Nautilus in crisis as another exec resigns

Adam Wright is jumping off the sinking Nautilus

Wright resigns from Nautilus

Cedric Patjole | Loop PNG | January 18, 2018

Nautilus Minerals vice president of PNG Operations, Adam Wright, has resigned. The Company announced last night that Wright’s resignation is effective as February 26th 2018.

CEO Mike Johnston said Wright played a significant role over the last three and a half years in the areas of project management, stakeholder and government engagement and corporate social responsibility.

“We would like to thank him for the valuable contributions he has made to Nautilus’ progress to date and wish him well in his future endeavours,” said Johnston.

Wright’s resignation comes at a time when the company is struggling to secure financing to fund its capital working requirements and the completion of its sea floor production system for the Solwara 1 project in PNG waters.

Wright’s resignation from Nautilus is the second to be announced in the last three weeks.

On December 27, 2017, Russel Debney resigned as chairman after a long stint with the company where he joined the Nautilus board in 2006.

The recent events surrounding the company have further raised domestic and international pressure by concerned groups and individuals, calling for the project to be stopped.

Former attorney-general, minister for justice and Madang governor, Sir Arnold Amet, has called on the government to terminate its partnership with Nautilus given the recent events.

The PNG Government owns a 15 percent stake in the Solwara 1 Project.

Leave a comment

Filed under Papua New Guinea

The writing is on the wall for Solwara 1

Former Attorney General of Papua New Guinea:

The writing is on the wall for Solwara 1 – PNG should withdraw its investment before it’s too late.

Deep Sea Mining Campaign | Scoop NZ | 17 January 2018

Amid financial strife and looming litigation, Sir Arnold Amet, former Papua New Guinean Attorney General and Minister for Justice advises the PNG Government to terminate its joint partnership agreement with Nautilus, recoup its 15% stake in the Solwara 1 deep sea mining project and decline to renew the licences for Solwara 1.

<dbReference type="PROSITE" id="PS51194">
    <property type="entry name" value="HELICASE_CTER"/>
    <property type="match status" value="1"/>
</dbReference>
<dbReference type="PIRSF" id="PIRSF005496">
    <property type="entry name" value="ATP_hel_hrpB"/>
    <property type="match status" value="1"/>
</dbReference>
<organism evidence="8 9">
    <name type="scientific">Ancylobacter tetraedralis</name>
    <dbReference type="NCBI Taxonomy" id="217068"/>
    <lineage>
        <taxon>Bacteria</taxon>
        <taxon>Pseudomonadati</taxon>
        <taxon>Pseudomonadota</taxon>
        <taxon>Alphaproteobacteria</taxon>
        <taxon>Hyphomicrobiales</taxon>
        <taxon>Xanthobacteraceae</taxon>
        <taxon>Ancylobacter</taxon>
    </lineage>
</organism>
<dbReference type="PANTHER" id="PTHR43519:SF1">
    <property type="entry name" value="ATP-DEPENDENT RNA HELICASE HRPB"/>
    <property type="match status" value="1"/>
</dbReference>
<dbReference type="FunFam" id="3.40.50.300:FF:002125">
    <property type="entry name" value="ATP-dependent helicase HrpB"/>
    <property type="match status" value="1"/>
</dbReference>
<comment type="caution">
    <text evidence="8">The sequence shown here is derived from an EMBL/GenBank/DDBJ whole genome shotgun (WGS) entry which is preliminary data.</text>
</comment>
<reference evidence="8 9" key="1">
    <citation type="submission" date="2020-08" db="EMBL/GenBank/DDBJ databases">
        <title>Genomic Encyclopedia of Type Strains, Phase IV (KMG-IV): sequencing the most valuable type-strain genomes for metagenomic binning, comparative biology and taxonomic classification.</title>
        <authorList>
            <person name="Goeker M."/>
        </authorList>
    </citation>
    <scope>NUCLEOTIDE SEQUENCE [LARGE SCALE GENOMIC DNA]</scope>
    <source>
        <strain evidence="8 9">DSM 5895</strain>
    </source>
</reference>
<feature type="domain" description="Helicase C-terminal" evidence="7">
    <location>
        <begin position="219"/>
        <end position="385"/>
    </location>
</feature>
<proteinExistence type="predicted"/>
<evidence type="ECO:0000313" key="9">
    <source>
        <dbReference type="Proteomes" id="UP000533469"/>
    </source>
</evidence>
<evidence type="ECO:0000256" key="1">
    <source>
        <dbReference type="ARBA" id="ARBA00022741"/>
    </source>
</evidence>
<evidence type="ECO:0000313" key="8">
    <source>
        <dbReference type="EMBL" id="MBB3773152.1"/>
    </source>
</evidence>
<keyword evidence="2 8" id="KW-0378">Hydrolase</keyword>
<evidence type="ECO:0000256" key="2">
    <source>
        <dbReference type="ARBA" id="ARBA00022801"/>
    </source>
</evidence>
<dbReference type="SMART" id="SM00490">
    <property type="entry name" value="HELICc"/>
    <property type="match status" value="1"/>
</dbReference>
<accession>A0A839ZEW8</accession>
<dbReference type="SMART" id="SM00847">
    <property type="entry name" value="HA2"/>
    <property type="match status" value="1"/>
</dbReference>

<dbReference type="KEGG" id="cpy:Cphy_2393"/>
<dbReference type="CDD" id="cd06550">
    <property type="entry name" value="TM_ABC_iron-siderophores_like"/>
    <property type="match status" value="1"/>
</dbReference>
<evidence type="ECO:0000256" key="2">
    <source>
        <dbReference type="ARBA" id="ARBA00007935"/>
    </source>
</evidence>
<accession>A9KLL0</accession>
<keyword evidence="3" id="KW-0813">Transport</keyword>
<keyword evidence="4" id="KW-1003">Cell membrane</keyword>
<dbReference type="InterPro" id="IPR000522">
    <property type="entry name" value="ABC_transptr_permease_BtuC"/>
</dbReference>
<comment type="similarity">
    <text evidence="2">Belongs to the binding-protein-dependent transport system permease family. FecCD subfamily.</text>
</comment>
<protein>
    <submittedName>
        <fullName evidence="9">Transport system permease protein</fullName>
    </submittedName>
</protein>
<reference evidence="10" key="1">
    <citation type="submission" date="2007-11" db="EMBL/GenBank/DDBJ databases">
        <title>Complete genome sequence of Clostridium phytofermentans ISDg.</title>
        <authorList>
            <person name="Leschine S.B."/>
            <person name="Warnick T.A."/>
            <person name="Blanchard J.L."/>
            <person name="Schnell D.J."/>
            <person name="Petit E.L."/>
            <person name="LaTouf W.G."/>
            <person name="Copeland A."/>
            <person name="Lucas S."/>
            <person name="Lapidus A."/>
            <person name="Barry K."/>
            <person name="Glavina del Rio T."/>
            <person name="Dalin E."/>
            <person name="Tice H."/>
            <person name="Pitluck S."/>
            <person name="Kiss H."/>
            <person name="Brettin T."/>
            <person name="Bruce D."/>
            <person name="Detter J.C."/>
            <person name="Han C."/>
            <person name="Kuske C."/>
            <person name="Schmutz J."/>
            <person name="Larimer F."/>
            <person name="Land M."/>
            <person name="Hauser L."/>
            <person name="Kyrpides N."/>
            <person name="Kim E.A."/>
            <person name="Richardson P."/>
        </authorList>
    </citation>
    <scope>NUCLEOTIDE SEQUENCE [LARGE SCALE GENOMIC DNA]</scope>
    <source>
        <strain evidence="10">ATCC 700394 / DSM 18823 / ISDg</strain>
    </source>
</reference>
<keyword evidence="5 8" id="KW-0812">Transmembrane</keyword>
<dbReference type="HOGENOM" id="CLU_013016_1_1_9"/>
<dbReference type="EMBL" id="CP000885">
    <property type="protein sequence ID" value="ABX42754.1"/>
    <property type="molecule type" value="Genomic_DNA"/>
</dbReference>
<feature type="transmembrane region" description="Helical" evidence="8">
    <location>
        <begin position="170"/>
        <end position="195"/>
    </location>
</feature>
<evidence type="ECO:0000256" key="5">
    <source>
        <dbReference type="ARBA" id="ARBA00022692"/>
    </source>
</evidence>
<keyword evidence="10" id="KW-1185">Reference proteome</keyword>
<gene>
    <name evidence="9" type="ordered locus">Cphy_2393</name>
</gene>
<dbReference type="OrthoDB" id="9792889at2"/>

For Nautilus Minerals a miserable Christmas has just flowed into an unhappy new year. A series of gloomy end of year investor updates confirmed Nautilus is unable to raise the funds necessary to complete equipment for its Solwara 1 deep sea mining project.

Then came the final blow for 2017 – affected communities launched legal proceedings in a bid to obtain key documents that will reveal to them and all Papua New Guineans whether Solwara 1 was approved lawfully and what the true environmental, health and economic impacts of the project will be.

Shortly after, Company Chair Russell Debney resigned. This is in spite of his long association as a board member since the company listed on the stock exchange in 2006 and the chair of the company’s predecessors, Nautilus Minerals Niugini Limited and Nautilus Minerals Oceania Limited.

Due to the high-risk nature of the project, financiers have declined to bail the company out, suggesting the efforts of Nautilus’s two largest shareholders have been in vain. The best they have been able to come up with are bridging loans of USD 7 million to meet immediate needs whilst desperately hunting for another USD 350 million.

Sir Amet stated:

“Investors, financial institutions and even the former chair of Nautilus can see the writing on the wall for Solwara 1. By the company’s own admission the project is an experiment with unknown environmental and social consequences and uncertain profits. The past few months have really shown the extent to which financiers and our own communities in PNG reject this project.”

“This high-risk project is a foolhardy investment when our country has so many pressing needs. In order to acquire our 15% equity, the National Government obtained a loan in 2014 from the Bank of the South Pacific of almost PNG K400 million. It’s also likely that the Government has provided Nautilus with generous incentives, which would further limit the potential to raise revenue from this project.”